Wednesday, February 2, 2011

Only 131 kilometres to my "local" reward

As much as information collected by loyalty programs provides a great opportunity for relevant, personalised communications to, or indeed in these enlightened days, conversations with its members, it's something that occasionally gets lost in translation. With email marketing providing a low cost form of communication, I know from the program I work with, there's often the temptation to batch and blast a message to all and sundry.

But if that's a sin in loyalty land, I reckon an even greater one is attempting to provide a personalised, targeted communication and failing miserably in the execution. And without naming names, one of Australia's most prominent loyalty programs has managed to do that with an email stream in recent months.

A couple of days back I received my "exclusive January offers" promoting the program's affiliates. (Never mind it was received on the last day of January, I'm assuming the offers didn't expire that day). But tellingly the email is headed up "my range of local rewards". And that's where the problem really begins, since each time I have received these emails over the past ten months, they are full of retailers that are anywhere but "local" to me. Some examples:
  • Hair salon in Wantirna, 24 kilometres away
  • Coffee in Doncaster, 12 kilometres away
  • Liquor from Fitzroy North, 16 kilometres away
  • Jewellery in Frankston, 50 kilometres away
  • Travel agent in Ringwood, 22 kilometres away
  • Fruit from Cheltenham, 12 kilometres away
The pièce de resistance came on Monday, with an invitation to pop in for a spot of Japanese at Ballarat Tokyo Grill, a mere 131 kilometres away. About as useful an option for local casual eating as heading to Tokyo itself!

A couple of extra pointers here - it's not as if the above examples are the exceptions among a range of other truly local shopping options; these anything-but-local offerings form the majority. Also, you'll note that none of them are for specialised goods or services that warrant long travel to hunt down. A hairdresser can be found in suburban Melbourne without necessitating a 24 km trip. Fruit can also be quite handy.

However, the most disappointing aspect is this - they know from my purchase behaviour where I DO shop - and it's not in any of the suburbs listed above.

To be fair, the program in question often does a good job in using transaction data, even at a product level, to make relevant offers. In the particular case of the program affiliates, I suspect that there may be other commercial factors that get in the way. But despite ten months for them to get this right, targeting excellence, like these "offers", seems yet some distance away.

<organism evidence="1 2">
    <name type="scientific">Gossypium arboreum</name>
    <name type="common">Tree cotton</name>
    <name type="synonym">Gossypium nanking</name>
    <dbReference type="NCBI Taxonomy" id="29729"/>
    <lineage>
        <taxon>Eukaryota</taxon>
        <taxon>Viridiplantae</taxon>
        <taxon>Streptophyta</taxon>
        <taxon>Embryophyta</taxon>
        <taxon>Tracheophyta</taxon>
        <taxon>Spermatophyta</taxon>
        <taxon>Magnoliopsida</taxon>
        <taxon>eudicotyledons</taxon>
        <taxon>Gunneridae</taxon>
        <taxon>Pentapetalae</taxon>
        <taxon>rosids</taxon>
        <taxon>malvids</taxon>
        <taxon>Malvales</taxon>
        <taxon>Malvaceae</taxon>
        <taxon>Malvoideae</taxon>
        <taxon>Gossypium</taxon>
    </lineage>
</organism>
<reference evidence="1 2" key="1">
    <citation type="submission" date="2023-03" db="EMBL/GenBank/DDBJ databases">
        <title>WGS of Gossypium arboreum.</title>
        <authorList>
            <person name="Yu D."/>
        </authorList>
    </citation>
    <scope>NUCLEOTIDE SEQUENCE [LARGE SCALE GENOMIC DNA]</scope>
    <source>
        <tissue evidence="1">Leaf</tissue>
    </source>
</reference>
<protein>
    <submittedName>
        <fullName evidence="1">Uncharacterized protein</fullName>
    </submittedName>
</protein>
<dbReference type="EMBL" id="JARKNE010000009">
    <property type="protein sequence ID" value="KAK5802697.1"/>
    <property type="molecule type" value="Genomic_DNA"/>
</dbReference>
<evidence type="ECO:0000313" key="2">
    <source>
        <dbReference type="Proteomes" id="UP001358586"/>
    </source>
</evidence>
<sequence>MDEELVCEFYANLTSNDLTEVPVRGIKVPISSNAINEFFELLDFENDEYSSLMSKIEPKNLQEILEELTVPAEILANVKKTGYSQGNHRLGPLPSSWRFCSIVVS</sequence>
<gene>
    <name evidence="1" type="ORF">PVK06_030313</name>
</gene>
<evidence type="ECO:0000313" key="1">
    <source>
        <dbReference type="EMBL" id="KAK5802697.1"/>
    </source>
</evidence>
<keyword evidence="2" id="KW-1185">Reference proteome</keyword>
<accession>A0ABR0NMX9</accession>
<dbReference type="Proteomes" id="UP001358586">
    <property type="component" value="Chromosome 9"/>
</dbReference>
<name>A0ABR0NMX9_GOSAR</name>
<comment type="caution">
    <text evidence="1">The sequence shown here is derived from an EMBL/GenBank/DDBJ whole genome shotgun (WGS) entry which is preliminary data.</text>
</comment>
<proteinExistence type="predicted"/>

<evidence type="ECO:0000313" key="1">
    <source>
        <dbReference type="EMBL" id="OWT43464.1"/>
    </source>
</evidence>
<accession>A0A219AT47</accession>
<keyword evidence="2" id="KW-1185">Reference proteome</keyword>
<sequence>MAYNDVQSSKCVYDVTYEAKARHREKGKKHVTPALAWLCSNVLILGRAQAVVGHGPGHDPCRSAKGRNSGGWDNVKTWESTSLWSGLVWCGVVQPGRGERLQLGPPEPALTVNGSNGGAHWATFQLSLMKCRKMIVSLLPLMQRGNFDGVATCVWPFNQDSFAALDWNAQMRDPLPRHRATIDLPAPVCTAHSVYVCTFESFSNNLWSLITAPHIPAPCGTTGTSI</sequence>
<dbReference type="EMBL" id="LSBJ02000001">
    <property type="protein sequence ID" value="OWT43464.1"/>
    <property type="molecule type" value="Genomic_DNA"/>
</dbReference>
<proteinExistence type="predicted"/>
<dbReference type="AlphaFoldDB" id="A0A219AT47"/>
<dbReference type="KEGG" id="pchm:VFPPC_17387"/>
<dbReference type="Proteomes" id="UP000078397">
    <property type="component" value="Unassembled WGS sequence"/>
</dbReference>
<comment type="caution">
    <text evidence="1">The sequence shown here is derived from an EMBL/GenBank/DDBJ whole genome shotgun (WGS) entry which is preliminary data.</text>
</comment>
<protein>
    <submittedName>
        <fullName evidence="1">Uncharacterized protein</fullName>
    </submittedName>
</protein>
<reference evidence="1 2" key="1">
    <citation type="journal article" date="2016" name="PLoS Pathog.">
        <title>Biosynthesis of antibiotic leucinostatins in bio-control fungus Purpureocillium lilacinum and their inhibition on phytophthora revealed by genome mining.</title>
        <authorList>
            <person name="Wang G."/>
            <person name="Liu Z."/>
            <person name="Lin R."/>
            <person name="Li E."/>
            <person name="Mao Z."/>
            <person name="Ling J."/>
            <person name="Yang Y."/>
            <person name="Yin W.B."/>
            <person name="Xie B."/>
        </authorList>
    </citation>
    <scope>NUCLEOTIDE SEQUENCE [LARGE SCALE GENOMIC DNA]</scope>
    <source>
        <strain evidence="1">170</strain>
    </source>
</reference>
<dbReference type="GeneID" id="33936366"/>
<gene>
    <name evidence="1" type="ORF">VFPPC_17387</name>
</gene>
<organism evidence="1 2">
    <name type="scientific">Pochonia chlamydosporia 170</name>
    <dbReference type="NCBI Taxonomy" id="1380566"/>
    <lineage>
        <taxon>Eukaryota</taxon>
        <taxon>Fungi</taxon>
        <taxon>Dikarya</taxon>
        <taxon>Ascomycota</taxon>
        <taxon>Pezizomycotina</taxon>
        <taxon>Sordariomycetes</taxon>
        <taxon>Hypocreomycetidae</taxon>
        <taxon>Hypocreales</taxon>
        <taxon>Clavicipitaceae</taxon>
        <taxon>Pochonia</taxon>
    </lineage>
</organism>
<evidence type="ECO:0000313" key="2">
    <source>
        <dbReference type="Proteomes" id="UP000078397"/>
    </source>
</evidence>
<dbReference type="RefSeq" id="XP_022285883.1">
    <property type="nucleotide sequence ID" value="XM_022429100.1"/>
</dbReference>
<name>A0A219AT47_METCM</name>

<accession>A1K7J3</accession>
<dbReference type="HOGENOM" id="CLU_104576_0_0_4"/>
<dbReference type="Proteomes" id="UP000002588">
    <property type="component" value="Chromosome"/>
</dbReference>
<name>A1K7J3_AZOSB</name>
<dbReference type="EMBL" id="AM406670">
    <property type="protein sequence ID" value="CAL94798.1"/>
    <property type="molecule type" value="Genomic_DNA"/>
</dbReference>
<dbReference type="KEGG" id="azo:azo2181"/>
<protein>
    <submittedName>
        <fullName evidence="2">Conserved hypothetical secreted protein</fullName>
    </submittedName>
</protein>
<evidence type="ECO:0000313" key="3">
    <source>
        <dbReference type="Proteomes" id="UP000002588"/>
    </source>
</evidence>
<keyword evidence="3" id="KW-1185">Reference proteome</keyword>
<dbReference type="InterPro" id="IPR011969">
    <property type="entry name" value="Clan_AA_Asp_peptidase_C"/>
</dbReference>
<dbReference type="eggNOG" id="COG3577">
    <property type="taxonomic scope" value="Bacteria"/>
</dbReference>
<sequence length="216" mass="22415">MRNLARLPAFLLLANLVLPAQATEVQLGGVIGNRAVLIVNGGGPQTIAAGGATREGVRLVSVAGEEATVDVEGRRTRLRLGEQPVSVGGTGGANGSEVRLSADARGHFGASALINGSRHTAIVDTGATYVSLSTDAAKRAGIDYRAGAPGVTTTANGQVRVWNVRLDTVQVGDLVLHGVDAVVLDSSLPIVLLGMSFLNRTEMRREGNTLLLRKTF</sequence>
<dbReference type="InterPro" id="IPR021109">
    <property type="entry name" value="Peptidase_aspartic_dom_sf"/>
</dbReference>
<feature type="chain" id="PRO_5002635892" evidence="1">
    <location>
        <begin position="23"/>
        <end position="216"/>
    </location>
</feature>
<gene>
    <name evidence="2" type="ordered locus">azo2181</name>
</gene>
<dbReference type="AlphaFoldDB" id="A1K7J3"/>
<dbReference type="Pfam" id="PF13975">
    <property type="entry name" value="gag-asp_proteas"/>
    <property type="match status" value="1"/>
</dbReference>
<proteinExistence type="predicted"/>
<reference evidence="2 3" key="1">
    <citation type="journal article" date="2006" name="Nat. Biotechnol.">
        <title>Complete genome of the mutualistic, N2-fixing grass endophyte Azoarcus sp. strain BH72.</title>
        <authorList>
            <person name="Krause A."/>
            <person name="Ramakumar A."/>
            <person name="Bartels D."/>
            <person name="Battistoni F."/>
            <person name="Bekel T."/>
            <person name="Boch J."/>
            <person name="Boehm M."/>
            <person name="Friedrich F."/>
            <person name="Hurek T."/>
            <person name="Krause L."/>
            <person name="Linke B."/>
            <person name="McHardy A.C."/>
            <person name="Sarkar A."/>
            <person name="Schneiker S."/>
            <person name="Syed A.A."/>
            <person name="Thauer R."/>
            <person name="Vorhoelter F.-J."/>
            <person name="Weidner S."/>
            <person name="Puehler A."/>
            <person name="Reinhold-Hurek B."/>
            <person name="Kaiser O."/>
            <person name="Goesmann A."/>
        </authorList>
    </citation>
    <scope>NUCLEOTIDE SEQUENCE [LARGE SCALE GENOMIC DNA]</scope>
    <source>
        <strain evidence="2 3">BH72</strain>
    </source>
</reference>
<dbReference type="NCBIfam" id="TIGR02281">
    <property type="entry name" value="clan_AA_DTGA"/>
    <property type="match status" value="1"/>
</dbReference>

3 comments:

सर जो मेरा चकराये said...

sounds to me like a proximity filter was forgotten... however, having said that, you don't come across the jewelery types... and they could have targeted the actual business types better too...

perhaps if transparency was the order of the day, and you were told why those were chosen for "you", and a feedback loop could e created to better the system for all, it would be a great start... otherwise, it's naught but more marketing lies... !

Phil Hawkins said...

Yes, a reasonable proximity filter would be a step forward, even without worrying about my spending patterns. I suspect that might result in a fairly sparse number of offers, so instead of that, they've used much too coarse a filter, resulting in a poor outcome.

सर जो मेरा चकराये said...

it does beg the question of how many to target... with the mass hysteria about getting through to "as many as you can"... quality does indeed suffer...

i know a person here, who painstakingly crafts a 50-70 person list (eg. Infrastructure IT Managers of Medium Sized Pharmaceuticals)... writes content specifically for them, and then ends up getting a 15% response rate (as opposed to the typical 0.01%- for open spamming)...

likewise, if they just said, not *enough* offers to target you, and didn't send you offers at all, you would not end up treating their emails as regular spams, and might look at the odd one you get...

of course, another downside of open spamming is that even if one is subscribed but ends up getting flooded, they mark the email as spam (as opposed to bother unsubscribing) in mail clients like gmail etc, which if enough people do, gmail will treat all emails from that sender as spam [simplified]... which will make the sender get even lower response rates...